But she points out that under the LGBTQ+ umbrella she tries to keep the voices of the women whose histories she traces as “we can only define ourselves with the words and identities that our historical time gives us”.
“Women born in the 1920s, 30s, 40s didn’t have ideas or words such as non-binary or gender fluid etc, which may have been very helpful”
Equally she believes that having access to the hard-won rights of a newer generation would inevitably have changed the course of the lives of some of these women. “There are women now of my age who are butch lesbians, but if they had been born 40 years later that might not have been the case. Women born in the 1920s, 30s, 40s didn’t have ideas or words such as non-binary or gender fluid etc, which may have been very helpful.”
Many of the women she interviewed had lived their lives in the closet through fear. While romantic friendships between women were perfectly acceptable throughout the late 1800s “and they could be private, by the time they were middle aged it was being redrawn as sick, perverted and that must have been woeful for them”. Throughout the 1970s and 80s the big question on the lips of those who studied these romantic friendships was “did they have sex?”, says Jane – the publication of the diaries of Anne Lister in 1988 finally answered that question. And the retelling of the story of Gentleman Jack on TV brought that world to the attention of a great many more interested parties.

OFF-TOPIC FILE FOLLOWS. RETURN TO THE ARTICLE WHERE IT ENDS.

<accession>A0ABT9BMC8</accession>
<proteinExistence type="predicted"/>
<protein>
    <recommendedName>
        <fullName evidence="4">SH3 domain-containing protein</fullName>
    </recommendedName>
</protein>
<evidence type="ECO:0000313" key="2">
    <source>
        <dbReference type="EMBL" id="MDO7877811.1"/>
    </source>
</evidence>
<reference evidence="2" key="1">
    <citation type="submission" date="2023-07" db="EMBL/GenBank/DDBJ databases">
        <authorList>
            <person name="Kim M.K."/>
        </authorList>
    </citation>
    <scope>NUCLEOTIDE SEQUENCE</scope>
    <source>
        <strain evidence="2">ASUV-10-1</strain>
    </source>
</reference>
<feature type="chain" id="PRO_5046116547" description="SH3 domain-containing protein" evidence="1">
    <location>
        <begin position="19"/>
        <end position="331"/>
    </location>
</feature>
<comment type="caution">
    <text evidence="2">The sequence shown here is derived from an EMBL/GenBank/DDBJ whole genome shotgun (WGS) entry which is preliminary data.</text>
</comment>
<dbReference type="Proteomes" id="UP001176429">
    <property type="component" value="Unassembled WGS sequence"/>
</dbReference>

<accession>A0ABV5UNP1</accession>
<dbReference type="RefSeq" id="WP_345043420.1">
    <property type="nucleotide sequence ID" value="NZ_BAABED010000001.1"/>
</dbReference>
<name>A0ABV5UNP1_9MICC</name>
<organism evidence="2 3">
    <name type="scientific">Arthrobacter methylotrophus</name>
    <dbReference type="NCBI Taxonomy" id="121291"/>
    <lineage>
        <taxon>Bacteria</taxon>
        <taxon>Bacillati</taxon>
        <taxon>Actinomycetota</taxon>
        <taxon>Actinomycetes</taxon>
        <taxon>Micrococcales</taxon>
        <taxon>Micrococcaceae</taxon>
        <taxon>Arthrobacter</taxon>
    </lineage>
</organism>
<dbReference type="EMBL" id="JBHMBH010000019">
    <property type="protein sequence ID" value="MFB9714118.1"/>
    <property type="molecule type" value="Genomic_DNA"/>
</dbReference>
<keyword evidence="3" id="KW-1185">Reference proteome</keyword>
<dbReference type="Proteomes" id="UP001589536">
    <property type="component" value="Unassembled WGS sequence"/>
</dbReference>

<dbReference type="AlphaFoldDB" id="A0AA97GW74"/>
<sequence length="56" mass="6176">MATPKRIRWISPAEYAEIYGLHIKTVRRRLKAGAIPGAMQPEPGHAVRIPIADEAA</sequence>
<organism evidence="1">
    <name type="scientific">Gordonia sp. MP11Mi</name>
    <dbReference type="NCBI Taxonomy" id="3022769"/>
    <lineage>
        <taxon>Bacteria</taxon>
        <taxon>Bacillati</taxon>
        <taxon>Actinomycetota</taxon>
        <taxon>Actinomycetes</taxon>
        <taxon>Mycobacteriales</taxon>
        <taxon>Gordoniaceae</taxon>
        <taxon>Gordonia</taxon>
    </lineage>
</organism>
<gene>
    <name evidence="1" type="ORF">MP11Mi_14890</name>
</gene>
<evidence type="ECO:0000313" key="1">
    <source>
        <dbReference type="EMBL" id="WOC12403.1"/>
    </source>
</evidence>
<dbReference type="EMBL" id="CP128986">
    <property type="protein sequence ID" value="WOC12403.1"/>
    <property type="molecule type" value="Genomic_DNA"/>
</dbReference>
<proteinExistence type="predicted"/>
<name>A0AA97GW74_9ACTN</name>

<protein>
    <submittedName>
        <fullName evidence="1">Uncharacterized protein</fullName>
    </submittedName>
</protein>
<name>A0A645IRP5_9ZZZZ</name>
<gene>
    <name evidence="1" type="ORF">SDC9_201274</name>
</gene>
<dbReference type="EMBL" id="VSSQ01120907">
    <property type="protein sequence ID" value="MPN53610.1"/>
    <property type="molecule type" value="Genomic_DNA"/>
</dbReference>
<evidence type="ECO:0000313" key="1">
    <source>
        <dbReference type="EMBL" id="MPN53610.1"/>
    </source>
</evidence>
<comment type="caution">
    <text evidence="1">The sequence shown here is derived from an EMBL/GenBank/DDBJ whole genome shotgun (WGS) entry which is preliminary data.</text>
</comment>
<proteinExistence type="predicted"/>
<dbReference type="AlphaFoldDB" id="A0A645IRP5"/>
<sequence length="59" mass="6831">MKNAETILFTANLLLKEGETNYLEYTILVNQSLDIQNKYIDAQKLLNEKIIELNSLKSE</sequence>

Of course, throughout the early days of the fight for decriminalisation and well beyond, depictions of lesbians in popular culture were generally desperately depressing affairs. “Mostly there had to be an unhappy ending – even if it was the dog dying. Over the last 50 or 60 years of course there’s been a progression to a much freer and just socioeconomic situation.”
The pursuit of a more free and just society is high on Jane’s agenda and, among the many conferences and history-related events she is continually invited to, she is embarking on another project dear to her heart, working with the Lesbian Immigration Support Group in Greater Manchester. “The next thing I’m doing is some life history work with some lesbian asylum seekers. Their stories are not understood.” It occurred to her that being not only a woman but a lesbian and of colour the cards become ever more stacked against you in society, so she is determined to give these women a voice too.
“I don’t want to interview lesbian celebrities or people we all know about, but people who lived in the closet. I am interested in the stories of people who haven’t been told.”
Jane is one of the featured Sussex creatives in the Brighton & Hove LGBTQ Workers Forum portrait exhibition in Jubilee Library celebrating LGBTQ History Month in the city, exhibition runs until 29th February, free entry.
more info or buy Jane’s books here